Resource Use

New CIWM President sets sights on improved reuse systems

Professor Margaret Bates, the new President of the Chartered Institution of Wastes Management (CIWM), has prioritised action on waste prevention and reuse for the coming year.

New CIWM President for 2016/17 Professor Margaret Bates
Speaking at her inauguration today (18 October), Bates said: “Although the ways in which we treat and recycle waste are constantly improving, I am concerned that we focus too much on these aspects of the waste hierarchy without sufficient consideration of the options at the top, which will, I believe, be essential to delivering on a circular economy – whatever our UK version of a circular economy may be.”

Alongside the inauguration, which saw Bates take over the position from Professor Jim Baird, a report providing a look at the current position of reuse in the UK and the drivers that motivate it was launched.

‘Reuse in the UK – a State of the Nations Report’, written for CIWM by consultancies Beasley Associates and Ray Georgeson Resources, concludes that despite stakeholders believing that more should be done to stimulate reuse, a number of barriers need to be addressed.

The report finds that while the business case for reuse is broad – encompassing environmental, economic and social benefits – it is rarely articulated effectively and that financial constraints are also an issue. Using responses to surveys of four key groups – local authorities, reuse organisations, private waste management companies and housing associations – the report found that many expressed the need for more infrastructure and collection services, better communications and public engagement, and more good practice guidance. 

Bates added: “This is a relatively neglected area of waste policy and yet one which has so much to offer both in practical terms and as a vehicle to raise wider awareness about waste prevention – a difficult message to get across in today’s consumption-driven society. One of my aims during the next year is to explore how CIWM can act as a focal point for some of the recommendations put forward in this report.”

More industry collaboration needed to share best practice

Among the recommendations put forward in the report is the need for more co-ordination and collaborative working between industry bodies active in reuse that would help share knowledge and best practice.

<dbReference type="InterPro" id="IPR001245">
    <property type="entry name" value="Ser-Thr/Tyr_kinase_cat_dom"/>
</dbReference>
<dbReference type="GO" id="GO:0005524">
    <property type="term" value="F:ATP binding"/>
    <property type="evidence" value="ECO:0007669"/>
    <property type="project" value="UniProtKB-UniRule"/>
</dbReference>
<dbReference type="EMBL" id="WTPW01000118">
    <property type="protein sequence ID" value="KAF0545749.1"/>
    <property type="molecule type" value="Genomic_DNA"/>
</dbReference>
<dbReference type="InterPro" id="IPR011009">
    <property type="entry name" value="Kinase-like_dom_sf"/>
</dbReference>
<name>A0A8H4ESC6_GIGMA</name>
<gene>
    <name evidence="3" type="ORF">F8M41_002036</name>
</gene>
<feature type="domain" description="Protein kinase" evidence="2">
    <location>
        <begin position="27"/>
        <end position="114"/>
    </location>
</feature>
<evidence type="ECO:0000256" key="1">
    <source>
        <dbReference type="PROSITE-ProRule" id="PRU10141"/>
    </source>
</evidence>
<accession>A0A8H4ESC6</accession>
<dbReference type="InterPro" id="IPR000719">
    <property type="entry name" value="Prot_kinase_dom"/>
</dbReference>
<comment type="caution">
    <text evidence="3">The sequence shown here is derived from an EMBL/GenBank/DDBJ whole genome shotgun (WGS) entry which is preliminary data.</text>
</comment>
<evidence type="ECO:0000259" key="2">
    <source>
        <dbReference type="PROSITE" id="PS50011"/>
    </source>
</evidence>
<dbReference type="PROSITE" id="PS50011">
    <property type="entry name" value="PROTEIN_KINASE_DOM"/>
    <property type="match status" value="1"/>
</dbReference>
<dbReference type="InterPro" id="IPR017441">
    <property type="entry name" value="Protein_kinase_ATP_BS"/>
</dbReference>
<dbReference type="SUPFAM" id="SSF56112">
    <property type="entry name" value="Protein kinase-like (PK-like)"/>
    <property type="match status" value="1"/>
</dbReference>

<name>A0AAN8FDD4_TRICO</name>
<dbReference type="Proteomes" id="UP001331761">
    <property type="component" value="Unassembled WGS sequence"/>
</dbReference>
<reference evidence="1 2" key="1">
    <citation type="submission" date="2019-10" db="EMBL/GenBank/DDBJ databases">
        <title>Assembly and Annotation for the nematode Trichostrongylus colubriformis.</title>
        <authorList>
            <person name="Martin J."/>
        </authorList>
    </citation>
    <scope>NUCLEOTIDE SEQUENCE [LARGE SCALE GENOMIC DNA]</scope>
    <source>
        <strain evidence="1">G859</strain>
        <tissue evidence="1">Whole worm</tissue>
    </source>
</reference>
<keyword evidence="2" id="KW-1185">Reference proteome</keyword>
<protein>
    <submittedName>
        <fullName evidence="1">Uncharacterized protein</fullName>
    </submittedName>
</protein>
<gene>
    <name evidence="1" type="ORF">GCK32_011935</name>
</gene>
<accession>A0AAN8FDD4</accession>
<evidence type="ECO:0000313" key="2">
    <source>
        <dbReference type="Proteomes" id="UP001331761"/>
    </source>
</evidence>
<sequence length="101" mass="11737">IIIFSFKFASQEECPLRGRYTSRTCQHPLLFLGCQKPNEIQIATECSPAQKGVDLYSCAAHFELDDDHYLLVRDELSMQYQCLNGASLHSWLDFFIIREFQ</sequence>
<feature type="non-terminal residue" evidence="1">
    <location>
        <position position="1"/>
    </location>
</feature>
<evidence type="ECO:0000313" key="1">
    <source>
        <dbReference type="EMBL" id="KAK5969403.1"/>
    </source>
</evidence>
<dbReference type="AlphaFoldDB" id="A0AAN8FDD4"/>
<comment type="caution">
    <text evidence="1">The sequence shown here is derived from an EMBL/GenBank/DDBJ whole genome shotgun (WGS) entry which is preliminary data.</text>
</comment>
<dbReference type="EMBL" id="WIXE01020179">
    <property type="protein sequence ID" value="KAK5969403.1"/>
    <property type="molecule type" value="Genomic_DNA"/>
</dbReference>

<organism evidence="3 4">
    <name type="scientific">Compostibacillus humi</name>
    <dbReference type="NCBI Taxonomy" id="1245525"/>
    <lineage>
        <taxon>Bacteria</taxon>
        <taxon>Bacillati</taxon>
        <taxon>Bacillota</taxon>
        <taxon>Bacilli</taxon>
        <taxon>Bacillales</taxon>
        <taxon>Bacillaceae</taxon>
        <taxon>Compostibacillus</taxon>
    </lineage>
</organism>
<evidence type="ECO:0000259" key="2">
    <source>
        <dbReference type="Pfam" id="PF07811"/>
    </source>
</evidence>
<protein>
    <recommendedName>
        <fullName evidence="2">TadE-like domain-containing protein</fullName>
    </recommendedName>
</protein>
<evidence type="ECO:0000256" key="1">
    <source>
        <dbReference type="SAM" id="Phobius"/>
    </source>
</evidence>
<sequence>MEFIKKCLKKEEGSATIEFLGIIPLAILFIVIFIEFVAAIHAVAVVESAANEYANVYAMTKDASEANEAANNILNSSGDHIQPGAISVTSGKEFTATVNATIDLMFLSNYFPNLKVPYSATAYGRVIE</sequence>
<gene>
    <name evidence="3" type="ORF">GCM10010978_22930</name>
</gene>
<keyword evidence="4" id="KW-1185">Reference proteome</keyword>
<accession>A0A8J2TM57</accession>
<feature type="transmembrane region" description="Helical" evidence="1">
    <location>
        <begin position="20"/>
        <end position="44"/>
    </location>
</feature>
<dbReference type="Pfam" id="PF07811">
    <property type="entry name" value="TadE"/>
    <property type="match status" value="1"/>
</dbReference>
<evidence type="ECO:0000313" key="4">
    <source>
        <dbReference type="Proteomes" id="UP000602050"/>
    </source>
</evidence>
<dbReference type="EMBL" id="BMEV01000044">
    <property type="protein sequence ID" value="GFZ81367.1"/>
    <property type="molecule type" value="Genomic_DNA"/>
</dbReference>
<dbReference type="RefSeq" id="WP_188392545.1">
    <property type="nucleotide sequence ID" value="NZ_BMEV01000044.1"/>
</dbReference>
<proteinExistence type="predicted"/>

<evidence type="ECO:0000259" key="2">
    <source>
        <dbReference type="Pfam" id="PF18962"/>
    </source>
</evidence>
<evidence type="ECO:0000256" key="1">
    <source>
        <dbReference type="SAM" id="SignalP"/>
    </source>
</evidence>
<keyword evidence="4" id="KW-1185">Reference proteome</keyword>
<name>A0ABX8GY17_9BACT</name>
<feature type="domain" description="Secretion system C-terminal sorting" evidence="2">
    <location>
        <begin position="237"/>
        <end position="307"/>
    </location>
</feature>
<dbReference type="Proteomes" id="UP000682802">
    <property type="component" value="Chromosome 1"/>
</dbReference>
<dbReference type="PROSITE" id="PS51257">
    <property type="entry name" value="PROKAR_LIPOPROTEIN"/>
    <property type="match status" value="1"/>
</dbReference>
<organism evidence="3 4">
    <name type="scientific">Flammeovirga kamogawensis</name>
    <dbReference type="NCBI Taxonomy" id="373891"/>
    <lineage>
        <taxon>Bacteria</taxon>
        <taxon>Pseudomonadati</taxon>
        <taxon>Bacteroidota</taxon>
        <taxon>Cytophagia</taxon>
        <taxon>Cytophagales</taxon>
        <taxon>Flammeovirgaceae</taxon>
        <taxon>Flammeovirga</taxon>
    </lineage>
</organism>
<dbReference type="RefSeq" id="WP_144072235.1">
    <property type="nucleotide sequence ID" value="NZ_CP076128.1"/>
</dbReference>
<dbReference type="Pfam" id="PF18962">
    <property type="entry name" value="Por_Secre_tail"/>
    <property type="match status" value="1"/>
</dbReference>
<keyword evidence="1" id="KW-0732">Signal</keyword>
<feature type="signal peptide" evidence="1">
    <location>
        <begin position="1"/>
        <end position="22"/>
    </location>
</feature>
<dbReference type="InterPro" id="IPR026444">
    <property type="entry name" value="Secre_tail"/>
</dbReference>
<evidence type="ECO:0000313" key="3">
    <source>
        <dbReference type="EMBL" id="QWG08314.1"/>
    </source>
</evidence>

It also suggests that skills building within the industry is required, as well as a more robust policy framework to make reuse more mainstream. The report proposes the establishment of a cross-sector group to review current reuse policy across the UK and assess the viability and effectiveness of further measures, including specific reuse targets, incentivisation through extended producer responsibility schemes, and standardised data collection metrics to improve reporting and benchmarking. 

Case studies of existing reuse activities are also highlighted in the report. These include the Furniture Re-use Network’s work with Ikea to promote the store’s take-back service in order to support households in need of furniture, WARP IT, which facilitates reuse within the public and private sectors, and Zero Waste Scotland’s strategic approach to developing reuse throughout the country.

Reflecting on these case studies, Bates said that the good work already being done to promote reuse should be recognised, as well as the challenges organisations face to improve services. She said: “For me and the other members of the project steering group, it was very important that this report was a positive piece of work, celebrating the successes of the reuse sector and drawing on all the great experiences and practices out there.

“We wanted a ‘State of the Nation’ report that acknowledged not only the challenges and issues, but really focused on the ways these had been overcome – a report that doesn’t just leave the reader thinking why you should reuse, but is more about, ‘Why on earth would you not reuse?’”

Profile

Professor of Sustainable Wastes Management at Northampton University, Bates has been involved in waste management for 25 years and has served as a member of the CIWM East Anglian Centre Council and Chair of CIWM’s Scientific and Technical Committee for the last six years.

She has also been involved in the discussion and development of national and international topics, including waste and human health, sustainable procurement, landfill fires, resource efficiency for businesses, and developing the policy and infrastructure for electronic waste in Africa.

As well as her academic and CIWM roles, Bates is a member of the Associate Parliamentary Sustainable Resource Group (APSRG) Advisory Board and a member of the Institution of Civil Engineers (ICE) Resource Panel. She has advised the governments of Kenya and Nigeria on the development of policy relating to wastes management and delivered training on developing effective policy and regulation for other African governments through the United Nations University.  

Alongside her in the Presidential team for 2016/17 will be Senior Vice President Professor David Wilson MBE and incoming Junior Vice President Enda Kiernan.

In addition to the report on reuse, Bates revealed details of her presidential report for the coming year, which will shortly be published on the topic of technology’s impact on consumption.

The report, she suggested, would look into the potential effects of the proliferation of online shopping, the influence of millennials who see service as more important than ownership and the possible effect of smart technology on food waste.

CIWM’s ‘Reuse in the UK – a State of the Nations Report’ can be found on the CIWM website.